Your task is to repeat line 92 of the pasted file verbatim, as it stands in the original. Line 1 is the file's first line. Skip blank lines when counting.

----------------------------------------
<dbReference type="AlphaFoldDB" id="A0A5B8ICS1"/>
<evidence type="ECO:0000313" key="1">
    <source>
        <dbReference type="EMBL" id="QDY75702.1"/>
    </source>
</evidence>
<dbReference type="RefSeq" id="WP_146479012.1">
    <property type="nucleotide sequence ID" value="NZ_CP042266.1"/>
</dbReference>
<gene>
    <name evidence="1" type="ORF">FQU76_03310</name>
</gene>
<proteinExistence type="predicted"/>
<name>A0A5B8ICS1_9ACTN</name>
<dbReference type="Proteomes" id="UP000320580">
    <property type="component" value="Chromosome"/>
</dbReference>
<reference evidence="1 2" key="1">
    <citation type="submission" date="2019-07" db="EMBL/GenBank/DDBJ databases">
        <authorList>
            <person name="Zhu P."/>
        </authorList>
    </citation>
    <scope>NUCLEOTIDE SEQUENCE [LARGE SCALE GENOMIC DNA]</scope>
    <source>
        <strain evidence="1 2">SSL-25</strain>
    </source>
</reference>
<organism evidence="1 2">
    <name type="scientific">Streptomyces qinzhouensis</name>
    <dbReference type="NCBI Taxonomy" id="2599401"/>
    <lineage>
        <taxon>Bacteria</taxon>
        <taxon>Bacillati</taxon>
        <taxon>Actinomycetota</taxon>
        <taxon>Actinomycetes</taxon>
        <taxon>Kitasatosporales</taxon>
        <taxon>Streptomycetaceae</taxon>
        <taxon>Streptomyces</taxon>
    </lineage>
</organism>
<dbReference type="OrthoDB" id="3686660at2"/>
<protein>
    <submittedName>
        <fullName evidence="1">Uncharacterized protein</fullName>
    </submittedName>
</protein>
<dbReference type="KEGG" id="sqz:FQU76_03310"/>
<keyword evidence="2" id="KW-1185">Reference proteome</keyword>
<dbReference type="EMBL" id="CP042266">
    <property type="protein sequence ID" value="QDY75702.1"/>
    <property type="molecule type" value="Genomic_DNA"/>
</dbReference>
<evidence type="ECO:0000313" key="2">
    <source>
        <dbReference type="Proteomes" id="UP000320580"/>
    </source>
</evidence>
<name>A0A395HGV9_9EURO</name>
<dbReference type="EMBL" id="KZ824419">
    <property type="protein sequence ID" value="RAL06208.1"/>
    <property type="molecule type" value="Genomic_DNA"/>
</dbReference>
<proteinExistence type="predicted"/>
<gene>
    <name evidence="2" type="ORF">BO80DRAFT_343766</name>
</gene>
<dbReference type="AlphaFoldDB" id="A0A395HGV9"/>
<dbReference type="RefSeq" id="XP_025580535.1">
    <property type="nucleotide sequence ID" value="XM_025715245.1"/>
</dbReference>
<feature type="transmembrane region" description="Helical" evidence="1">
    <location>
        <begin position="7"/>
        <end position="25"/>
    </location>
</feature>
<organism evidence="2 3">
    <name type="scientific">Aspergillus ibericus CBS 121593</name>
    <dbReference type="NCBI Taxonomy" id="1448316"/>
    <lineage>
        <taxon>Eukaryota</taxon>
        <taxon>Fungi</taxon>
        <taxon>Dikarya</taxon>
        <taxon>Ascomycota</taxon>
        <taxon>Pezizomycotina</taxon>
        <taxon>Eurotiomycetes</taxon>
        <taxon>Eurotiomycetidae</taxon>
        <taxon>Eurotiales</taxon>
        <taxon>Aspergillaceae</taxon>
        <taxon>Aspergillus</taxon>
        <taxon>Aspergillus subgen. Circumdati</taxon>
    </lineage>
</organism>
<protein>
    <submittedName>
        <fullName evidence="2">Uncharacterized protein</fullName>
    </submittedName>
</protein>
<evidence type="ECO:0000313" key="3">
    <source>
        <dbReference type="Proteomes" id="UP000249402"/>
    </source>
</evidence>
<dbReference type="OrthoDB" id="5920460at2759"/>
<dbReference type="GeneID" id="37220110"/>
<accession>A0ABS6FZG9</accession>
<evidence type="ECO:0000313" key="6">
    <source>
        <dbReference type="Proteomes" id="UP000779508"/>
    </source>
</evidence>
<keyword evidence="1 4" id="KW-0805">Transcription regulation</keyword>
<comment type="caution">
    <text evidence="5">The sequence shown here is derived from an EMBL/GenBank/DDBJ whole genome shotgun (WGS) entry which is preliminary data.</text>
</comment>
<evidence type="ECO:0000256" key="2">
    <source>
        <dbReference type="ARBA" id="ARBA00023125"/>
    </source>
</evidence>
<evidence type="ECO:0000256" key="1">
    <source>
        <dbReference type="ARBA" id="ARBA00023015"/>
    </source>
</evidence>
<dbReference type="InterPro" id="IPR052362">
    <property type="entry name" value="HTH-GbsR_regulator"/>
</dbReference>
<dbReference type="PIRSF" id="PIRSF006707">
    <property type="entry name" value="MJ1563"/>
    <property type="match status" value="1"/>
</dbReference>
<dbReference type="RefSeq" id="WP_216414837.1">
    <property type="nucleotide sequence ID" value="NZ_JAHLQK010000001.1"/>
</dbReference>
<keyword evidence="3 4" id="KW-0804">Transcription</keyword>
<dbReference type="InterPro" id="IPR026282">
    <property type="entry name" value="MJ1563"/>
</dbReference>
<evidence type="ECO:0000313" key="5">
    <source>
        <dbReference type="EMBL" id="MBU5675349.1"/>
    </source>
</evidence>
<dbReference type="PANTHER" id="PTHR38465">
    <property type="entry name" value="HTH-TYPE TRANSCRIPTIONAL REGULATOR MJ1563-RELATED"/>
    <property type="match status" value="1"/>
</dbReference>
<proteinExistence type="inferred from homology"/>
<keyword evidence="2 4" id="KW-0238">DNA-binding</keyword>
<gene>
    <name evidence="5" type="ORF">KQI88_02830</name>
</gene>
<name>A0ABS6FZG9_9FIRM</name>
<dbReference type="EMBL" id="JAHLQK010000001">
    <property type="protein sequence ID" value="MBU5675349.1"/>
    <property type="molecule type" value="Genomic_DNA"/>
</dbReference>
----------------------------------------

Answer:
        <taxon>Aspergillus subgen. Circumdati</taxon>